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Mr. Irrelevant

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About Mr. Irrelevant

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    Arizona, by way of UCLA

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    Philadelphia Eagles

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  1. I was a little surprised to see the Eagles have between $22-26M in 2019 cap space depending on the source. You have to imagine the FO would look to bring a little bit of that out-year money forward if they're able. Then again ..... the cap has risen by $10M+ for 6 years running, so if that keeps up, maybe you'd rather have $35M (or whatever his '24 salary might be absent any cap games) against a $250M cap then $25.5M against this year's $188M. Fortunately, if there's one guy in the entire NFL I trust to make the right decision on this, it's the salary cap Dumbledore we have at GM.
  2. 4 years, $128 million, $107 million guaranteed, per Schefty: That last sentence is key. Because this is a true extension - not a new deal - it doesn't supersede his rookie deal or the 5th-year option ... so the AAV over the next 6 years works out to just about $25.5M. Here are some other NFL QBs in that range: Kirk Cousins: $28M Jimmy Garoppolo: $27.5M Matt Stafford: $27M Derek Carr: $25M 🤣 If Wentz can play consistently at even 90% of his 2017 form, this will be a massive bargain for the Birds - even if he winds up closer to Big Ben than Rivers on the "long-term health" spectrum. Roeth only played two 16-game seasons in a six-year span starting at age 27 ... but do you think anyone in Steeler country would have rather played QB roulette than locked him up during those years? Another huge W for Howie and the gang.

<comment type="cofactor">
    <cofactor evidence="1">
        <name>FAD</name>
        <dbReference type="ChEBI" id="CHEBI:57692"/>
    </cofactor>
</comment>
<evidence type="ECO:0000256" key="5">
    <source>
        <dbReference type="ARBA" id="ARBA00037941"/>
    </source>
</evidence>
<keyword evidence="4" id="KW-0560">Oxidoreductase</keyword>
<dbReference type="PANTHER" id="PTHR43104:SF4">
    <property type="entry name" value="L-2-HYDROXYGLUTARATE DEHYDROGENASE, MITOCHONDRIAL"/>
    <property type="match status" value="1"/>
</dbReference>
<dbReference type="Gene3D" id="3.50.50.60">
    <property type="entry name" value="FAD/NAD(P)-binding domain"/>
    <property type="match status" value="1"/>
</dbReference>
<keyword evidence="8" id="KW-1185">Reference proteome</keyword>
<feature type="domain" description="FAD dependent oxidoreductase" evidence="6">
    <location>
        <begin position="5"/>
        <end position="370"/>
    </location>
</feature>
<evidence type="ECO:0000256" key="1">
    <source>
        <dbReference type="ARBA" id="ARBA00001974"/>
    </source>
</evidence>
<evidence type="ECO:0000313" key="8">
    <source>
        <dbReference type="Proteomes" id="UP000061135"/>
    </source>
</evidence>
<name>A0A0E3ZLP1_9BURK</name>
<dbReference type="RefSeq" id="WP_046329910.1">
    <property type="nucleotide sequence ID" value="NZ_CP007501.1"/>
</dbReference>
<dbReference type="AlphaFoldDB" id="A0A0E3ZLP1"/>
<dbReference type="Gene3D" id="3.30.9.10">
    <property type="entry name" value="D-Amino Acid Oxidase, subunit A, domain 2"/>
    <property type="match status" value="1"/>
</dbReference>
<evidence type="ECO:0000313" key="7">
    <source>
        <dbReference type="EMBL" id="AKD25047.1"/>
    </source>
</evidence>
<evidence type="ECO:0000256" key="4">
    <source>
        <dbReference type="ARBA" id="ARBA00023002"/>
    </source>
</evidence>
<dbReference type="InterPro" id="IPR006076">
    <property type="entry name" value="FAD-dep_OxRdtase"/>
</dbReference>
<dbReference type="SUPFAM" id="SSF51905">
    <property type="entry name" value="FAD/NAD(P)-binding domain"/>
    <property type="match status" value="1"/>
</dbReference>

3. Kevin Clark from The Ringer put it better and more succinctly than I ever could: You know you're getting a great NFL QB in Wilson, or Mahomes, or whichever stud floats your boat in this hypothetical. You have no idea whether you're getting a great NFL QB with the 1.1 pick. The choice is (or at least should be) obvious.
  4. Count me among the foolish optimists, maybe, but I think Rosen's gotten written off way too soon. His fantasy advantage in this spot vs. a true rookie like Haskins is that you should have a handle on his likely career arc a year sooner. I wouldn't worry at all about leaving yourself holes elsewhere. With lineups as large as you note depth is almost as important as top-end talent, and QB is the only position where depth simply doesn't exist in any meaningful sense. By contrast, you can acquire current-year RB2/WR3 production at comically low prices in any dynasty startup - even more so in a SF with TE premium scoring I would imagine.